The strip casting speed is critical to quality. The Mate Gauge control system adjusts the strip casting speed to maintain strip thickness and account for other system fluctuations.
Increased productivity: When strips of the wrong thickness are fed into downstream processes, this can cause jams and other process interruptions, significantly impacting your OEE. When operators have to spend 1 - 3 minutes every hour taking manual measurements, this directly impacts production efficiency. Automated measuring lets operators focus on all of the line operations, not only measuring.
Improved quality and reliability, reduced waste and cost: Produce a quality product that meets OEM requirements.The robust design of our MG-CLS helps your product stay in spec despite environmental impacts such as temperature fluctuations. Instead of only manually measuring the finished coil, reduce scrap and waste by measuring throughout the process. Control material cost by using just the right amount of lead - no more, no less.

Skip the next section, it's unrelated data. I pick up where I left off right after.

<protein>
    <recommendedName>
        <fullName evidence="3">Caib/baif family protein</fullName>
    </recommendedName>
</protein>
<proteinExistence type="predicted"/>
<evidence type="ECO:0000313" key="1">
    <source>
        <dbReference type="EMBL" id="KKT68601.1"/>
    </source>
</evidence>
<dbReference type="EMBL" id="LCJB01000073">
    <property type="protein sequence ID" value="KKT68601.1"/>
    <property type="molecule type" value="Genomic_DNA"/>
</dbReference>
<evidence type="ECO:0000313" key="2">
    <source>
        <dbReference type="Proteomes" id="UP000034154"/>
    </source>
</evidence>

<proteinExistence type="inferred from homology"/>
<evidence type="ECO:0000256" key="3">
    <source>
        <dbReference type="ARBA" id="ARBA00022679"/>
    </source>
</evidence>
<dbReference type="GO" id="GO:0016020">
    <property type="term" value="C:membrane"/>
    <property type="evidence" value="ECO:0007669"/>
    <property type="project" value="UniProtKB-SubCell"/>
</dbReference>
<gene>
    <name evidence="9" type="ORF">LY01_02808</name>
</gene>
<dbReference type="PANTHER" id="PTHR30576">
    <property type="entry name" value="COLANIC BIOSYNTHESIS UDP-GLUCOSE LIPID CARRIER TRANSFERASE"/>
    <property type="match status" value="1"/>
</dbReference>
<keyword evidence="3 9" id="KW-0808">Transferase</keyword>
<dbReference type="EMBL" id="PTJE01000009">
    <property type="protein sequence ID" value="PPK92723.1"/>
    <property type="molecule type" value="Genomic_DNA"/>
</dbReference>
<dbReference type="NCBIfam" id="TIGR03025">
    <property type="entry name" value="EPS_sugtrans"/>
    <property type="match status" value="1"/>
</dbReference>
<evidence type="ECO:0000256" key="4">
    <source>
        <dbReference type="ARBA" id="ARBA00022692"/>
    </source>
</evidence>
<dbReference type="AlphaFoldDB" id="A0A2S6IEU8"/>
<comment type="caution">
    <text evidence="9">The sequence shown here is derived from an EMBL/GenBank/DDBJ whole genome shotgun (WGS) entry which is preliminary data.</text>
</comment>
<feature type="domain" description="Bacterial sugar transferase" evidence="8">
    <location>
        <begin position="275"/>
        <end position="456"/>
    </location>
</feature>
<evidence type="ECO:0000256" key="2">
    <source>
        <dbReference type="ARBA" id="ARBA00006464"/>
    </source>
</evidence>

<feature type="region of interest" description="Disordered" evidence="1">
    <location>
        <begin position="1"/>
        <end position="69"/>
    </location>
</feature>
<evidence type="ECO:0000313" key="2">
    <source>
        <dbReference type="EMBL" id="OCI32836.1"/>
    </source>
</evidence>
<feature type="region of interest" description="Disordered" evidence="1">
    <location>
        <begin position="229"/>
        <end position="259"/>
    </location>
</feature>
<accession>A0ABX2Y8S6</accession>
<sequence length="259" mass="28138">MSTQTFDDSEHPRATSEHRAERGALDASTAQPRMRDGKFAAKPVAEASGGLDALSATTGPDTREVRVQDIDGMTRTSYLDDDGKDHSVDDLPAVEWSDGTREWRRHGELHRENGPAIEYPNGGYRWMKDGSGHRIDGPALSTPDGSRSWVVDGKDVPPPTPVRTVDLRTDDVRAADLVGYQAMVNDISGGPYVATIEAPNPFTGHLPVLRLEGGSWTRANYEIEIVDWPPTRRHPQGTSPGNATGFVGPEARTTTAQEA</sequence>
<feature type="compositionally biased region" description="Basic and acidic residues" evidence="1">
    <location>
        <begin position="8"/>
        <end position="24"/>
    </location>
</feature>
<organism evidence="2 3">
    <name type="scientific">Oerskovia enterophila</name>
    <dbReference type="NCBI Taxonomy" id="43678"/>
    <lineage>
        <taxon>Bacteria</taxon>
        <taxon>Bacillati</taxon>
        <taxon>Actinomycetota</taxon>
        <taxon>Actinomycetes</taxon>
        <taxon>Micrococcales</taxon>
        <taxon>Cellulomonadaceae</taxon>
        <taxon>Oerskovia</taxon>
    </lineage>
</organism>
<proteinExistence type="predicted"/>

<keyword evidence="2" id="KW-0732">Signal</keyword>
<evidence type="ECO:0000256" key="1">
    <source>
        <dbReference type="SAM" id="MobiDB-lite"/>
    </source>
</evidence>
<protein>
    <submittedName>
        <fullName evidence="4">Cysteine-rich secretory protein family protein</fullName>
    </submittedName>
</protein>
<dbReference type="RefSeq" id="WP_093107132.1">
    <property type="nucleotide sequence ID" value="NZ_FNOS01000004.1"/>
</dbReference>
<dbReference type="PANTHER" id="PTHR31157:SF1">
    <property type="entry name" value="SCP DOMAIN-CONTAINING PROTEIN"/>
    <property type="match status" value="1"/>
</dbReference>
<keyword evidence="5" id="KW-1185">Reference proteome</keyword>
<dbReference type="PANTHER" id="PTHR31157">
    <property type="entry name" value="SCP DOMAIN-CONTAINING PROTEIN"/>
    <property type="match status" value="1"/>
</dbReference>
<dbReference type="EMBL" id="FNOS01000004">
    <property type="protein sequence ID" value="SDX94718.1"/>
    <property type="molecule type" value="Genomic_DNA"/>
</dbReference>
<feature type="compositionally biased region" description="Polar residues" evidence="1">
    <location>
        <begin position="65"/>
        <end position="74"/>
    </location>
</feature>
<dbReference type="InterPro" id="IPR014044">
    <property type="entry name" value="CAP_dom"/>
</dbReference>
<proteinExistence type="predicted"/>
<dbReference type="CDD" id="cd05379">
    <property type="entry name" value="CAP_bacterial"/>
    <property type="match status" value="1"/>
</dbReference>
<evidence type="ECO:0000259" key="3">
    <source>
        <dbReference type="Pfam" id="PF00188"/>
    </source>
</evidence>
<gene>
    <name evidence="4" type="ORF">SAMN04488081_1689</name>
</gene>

During this cast, the voltage changed from 4.26V to 3.71V, corresponding to a thickness correction of 0.08 mm. What would have been a 7.2% in-cast thickness variation that was eliminated by the automatic thickness control loop.
Why Mate Gauge?
Mate Gauge has been providing laser thickness measuring systems for cast lead strip applications since 2009 and currently has systems just like this in over 22 countries around the world. Manufacturers rely on our technology and our team to provide them with the best solution for their lead strip production.
Based on our field recorded data, our systems prevent approximately 20,000,000 pounds of lead from unnecessarily entering car batteries every year, something that not only benefits our customers but also the planet.
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We are happy to walk you through the use and feature of our Benchtop and Inline Thickness Gauges.